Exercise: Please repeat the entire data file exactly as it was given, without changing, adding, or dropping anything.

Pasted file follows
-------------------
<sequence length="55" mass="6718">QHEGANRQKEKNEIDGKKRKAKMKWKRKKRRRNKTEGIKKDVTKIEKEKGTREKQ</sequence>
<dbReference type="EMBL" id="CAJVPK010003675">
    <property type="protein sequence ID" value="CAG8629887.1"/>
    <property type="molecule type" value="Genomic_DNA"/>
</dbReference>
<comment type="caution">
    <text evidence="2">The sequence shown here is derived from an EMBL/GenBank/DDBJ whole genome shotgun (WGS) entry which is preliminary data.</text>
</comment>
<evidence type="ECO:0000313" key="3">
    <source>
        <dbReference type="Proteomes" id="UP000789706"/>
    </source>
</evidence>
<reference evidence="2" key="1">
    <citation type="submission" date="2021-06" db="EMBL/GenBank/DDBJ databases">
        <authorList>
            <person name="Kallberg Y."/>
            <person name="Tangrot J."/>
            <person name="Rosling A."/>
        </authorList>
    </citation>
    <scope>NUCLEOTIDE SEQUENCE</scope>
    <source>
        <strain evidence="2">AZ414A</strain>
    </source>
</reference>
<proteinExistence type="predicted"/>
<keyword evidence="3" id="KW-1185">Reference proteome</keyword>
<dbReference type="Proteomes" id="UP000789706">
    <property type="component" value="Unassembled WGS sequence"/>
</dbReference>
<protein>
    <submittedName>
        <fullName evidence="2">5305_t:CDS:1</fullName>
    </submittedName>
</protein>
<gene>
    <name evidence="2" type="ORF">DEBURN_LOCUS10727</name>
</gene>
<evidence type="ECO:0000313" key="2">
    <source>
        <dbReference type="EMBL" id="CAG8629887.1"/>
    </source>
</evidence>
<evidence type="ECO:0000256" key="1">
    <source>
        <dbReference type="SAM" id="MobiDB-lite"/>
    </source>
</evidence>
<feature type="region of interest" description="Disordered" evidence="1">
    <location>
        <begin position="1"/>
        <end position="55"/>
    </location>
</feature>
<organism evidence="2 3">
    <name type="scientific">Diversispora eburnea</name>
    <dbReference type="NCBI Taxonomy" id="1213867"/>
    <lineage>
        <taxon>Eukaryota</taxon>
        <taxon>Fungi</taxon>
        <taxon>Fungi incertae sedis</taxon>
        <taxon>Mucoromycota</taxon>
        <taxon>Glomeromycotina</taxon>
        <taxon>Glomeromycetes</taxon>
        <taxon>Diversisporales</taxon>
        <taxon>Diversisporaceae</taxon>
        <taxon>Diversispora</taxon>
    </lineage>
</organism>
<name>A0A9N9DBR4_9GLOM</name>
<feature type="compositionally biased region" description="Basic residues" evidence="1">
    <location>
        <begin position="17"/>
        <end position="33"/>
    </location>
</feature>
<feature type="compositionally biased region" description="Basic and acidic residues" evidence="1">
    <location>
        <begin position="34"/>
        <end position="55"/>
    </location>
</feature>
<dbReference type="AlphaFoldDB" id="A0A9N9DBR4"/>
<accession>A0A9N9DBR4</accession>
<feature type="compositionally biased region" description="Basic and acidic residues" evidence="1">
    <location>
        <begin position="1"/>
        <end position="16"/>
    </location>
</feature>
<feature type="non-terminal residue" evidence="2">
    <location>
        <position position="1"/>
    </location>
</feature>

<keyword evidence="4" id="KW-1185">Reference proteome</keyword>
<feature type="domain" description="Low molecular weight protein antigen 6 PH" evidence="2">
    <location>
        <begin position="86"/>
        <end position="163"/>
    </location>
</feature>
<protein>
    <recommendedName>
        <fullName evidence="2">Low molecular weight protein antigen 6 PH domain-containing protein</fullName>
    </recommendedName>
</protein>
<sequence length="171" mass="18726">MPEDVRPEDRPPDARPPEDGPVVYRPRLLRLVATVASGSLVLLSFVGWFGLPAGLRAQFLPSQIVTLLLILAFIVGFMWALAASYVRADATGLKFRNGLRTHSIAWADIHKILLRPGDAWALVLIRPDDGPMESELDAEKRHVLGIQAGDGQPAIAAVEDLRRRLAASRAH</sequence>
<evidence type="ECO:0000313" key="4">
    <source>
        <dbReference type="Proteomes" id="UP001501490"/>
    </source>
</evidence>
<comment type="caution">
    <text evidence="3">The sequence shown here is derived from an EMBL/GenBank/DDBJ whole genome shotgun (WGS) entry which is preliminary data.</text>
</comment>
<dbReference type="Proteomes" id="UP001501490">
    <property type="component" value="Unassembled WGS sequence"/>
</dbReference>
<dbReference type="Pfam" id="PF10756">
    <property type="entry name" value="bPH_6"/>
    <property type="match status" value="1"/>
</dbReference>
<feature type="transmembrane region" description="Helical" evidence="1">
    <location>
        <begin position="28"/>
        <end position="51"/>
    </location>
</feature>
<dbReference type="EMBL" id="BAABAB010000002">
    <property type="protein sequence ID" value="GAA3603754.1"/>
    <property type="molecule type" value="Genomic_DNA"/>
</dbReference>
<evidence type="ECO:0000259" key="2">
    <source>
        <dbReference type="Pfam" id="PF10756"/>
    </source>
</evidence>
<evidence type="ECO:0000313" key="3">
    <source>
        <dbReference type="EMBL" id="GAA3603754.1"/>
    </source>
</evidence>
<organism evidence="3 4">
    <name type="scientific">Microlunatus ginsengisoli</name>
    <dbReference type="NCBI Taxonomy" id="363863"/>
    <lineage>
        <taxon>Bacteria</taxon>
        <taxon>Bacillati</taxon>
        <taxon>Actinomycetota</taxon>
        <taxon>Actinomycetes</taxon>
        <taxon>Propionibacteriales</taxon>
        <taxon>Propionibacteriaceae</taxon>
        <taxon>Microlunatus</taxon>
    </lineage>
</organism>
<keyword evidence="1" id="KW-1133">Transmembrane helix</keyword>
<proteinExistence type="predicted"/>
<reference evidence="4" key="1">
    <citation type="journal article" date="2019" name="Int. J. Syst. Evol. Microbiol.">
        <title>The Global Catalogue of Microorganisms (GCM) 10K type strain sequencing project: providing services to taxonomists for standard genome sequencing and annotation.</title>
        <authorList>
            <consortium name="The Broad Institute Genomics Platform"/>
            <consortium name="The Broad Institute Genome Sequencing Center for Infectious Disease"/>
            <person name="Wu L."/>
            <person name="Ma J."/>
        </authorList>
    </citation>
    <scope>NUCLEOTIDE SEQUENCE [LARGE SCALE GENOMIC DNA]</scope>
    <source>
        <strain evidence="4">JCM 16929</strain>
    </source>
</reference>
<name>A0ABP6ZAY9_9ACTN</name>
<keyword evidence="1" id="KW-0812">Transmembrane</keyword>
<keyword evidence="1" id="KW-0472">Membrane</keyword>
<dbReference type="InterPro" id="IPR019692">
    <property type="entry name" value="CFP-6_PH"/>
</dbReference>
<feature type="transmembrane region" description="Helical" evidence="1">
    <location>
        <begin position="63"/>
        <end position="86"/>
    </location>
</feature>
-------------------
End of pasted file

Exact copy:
<sequence length="55" mass="6718">QHEGANRQKEKNEIDGKKRKAKMKWKRKKRRRNKTEGIKKDVTKIEKEKGTREKQ</sequence>
<dbReference type="EMBL" id="CAJVPK010003675">
    <property type="protein sequence ID" value="CAG8629887.1"/>
    <property type="molecule type" value="Genomic_DNA"/>
</dbReference>
<comment type="caution">
    <text evidence="2">The sequence shown here is derived from an EMBL/GenBank/DDBJ whole genome shotgun (WGS) entry which is preliminary data.</text>
</comment>
<evidence type="ECO:0000313" key="3">
    <source>
        <dbReference type="Proteomes" id="UP000789706"/>
    </source>
</evidence>
<reference evidence="2" key="1">
    <citation type="submission" date="2021-06" db="EMBL/GenBank/DDBJ databases">
        <authorList>
            <person name="Kallberg Y."/>
            <person name="Tangrot J."/>
            <person name="Rosling A."/>
        </authorList>
    </citation>
    <scope>NUCLEOTIDE SEQUENCE</scope>
    <source>
        <strain evidence="2">AZ414A</strain>
    </source>
</reference>
<proteinExistence type="predicted"/>
<keyword evidence="3" id="KW-1185">Reference proteome</keyword>
<dbReference type="Proteomes" id="UP000789706">
    <property type="component" value="Unassembled WGS sequence"/>
</dbReference>
<protein>
    <submittedName>
        <fullName evidence="2">5305_t:CDS:1</fullName>
    </submittedName>
</protein>
<gene>
    <name evidence="2" type="ORF">DEBURN_LOCUS10727</name>
</gene>
<evidence type="ECO:0000313" key="2">
    <source>
        <dbReference type="EMBL" id="CAG8629887.1"/>
    </source>
</evidence>
<evidence type="ECO:0000256" key="1">
    <source>
        <dbReference type="SAM" id="MobiDB-lite"/>
    </source>
</evidence>
<feature type="region of interest" description="Disordered" evidence="1">
    <location>
        <begin position="1"/>
        <end position="55"/>
    </location>
</feature>
<organism evidence="2 3">
    <name type="scientific">Diversispora eburnea</name>
    <dbReference type="NCBI Taxonomy" id="1213867"/>
    <lineage>
        <taxon>Eukaryota</taxon>
        <taxon>Fungi</taxon>
        <taxon>Fungi incertae sedis</taxon>
        <taxon>Mucoromycota</taxon>
        <taxon>Glomeromycotina</taxon>
        <taxon>Glomeromycetes</taxon>
        <taxon>Diversisporales</taxon>
        <taxon>Diversisporaceae</taxon>
        <taxon>Diversispora</taxon>
    </lineage>
</organism>
<name>A0A9N9DBR4_9GLOM</name>
<feature type="compositionally biased region" description="Basic residues" evidence="1">
    <location>
        <begin position="17"/>
        <end position="33"/>
    </location>
</feature>
<feature type="compositionally biased region" description="Basic and acidic residues" evidence="1">
    <location>
        <begin position="34"/>
        <end position="55"/>
    </location>
</feature>
<dbReference type="AlphaFoldDB" id="A0A9N9DBR4"/>
<accession>A0A9N9DBR4</accession>
<feature type="compositionally biased region" description="Basic and acidic residues" evidence="1">
    <location>
        <begin position="1"/>
        <end position="16"/>
    </location>
</feature>
<feature type="non-terminal residue" evidence="2">
    <location>
        <position position="1"/>
    </location>
</feature>

<keyword evidence="4" id="KW-1185">Reference proteome</keyword>
<feature type="domain" description="Low molecular weight protein antigen 6 PH" evidence="2">
    <location>
        <begin position="86"/>
        <end position="163"/>
    </location>
</feature>
<protein>
    <recommendedName>
        <fullName evidence="2">Low molecular weight protein antigen 6 PH domain-containing protein</fullName>
    </recommendedName>
</protein>
<sequence length="171" mass="18726">MPEDVRPEDRPPDARPPEDGPVVYRPRLLRLVATVASGSLVLLSFVGWFGLPAGLRAQFLPSQIVTLLLILAFIVGFMWALAASYVRADATGLKFRNGLRTHSIAWADIHKILLRPGDAWALVLIRPDDGPMESELDAEKRHVLGIQAGDGQPAIAAVEDLRRRLAASRAH</sequence>
<evidence type="ECO:0000313" key="4">
    <source>
        <dbReference type="Proteomes" id="UP001501490"/>
    </source>
</evidence>
<comment type="caution">
    <text evidence="3">The sequence shown here is derived from an EMBL/GenBank/DDBJ whole genome shotgun (WGS) entry which is preliminary data.</text>
</comment>
<dbReference type="Proteomes" id="UP001501490">
    <property type="component" value="Unassembled WGS sequence"/>
</dbReference>
<dbReference type="Pfam" id="PF10756">
    <property type="entry name" value="bPH_6"/>
    <property type="match status" value="1"/>
</dbReference>
<feature type="transmembrane region" description="Helical" evidence="1">
    <location>
        <begin position="28"/>
        <end position="51"/>
    </location>
</feature>
<dbReference type="EMBL" id="BAABAB010000002">
    <property type="protein sequence ID" value="GAA3603754.1"/>
    <property type="molecule type" value="Genomic_DNA"/>
</dbReference>
<evidence type="ECO:0000259" key="2">
    <source>
        <dbReference type="Pfam" id="PF10756"/>
    </source>
</evidence>
<evidence type="ECO:0000313" key="3">
    <source>
        <dbReference type="EMBL" id="GAA3603754.1"/>
    </source>
</evidence>
<organism evidence="3 4">
    <name type="scientific">Microlunatus ginsengisoli</name>
    <dbReference type="NCBI Taxonomy" id="363863"/>
    <lineage>
        <taxon>Bacteria</taxon>
        <taxon>Bacillati</taxon>
        <taxon>Actinomycetota</taxon>
        <taxon>Actinomycetes</taxon>
        <taxon>Propionibacteriales</taxon>
        <taxon>Propionibacteriaceae</taxon>
        <taxon>Microlunatus</taxon>
    </lineage>
</organism>
<keyword evidence="1" id="KW-1133">Transmembrane helix</keyword>
<proteinExistence type="predicted"/>
<reference evidence="4" key="1">
    <citation type="journal article" date="2019" name="Int. J. Syst. Evol. Microbiol.">
        <title>The Global Catalogue of Microorganisms (GCM) 10K type strain sequencing project: providing services to taxonomists for standard genome sequencing and annotation.</title>
        <authorList>
            <consortium name="The Broad Institute Genomics Platform"/>
            <consortium name="The Broad Institute Genome Sequencing Center for Infectious Disease"/>
            <person name="Wu L."/>
            <person name="Ma J."/>
        </authorList>
    </citation>
    <scope>NUCLEOTIDE SEQUENCE [LARGE SCALE GENOMIC DNA]</scope>
    <source>
        <strain evidence="4">JCM 16929</strain>
    </source>
</reference>
<name>A0ABP6ZAY9_9ACTN</name>
<keyword evidence="1" id="KW-0812">Transmembrane</keyword>
<keyword evidence="1" id="KW-0472">Membrane</keyword>
<dbReference type="InterPro" id="IPR019692">
    <property type="entry name" value="CFP-6_PH"/>
</dbReference>
<feature type="transmembrane region" description="Helical" evidence="1">
    <location>
        <begin position="63"/>
        <end position="86"/>
    </location>
</feature>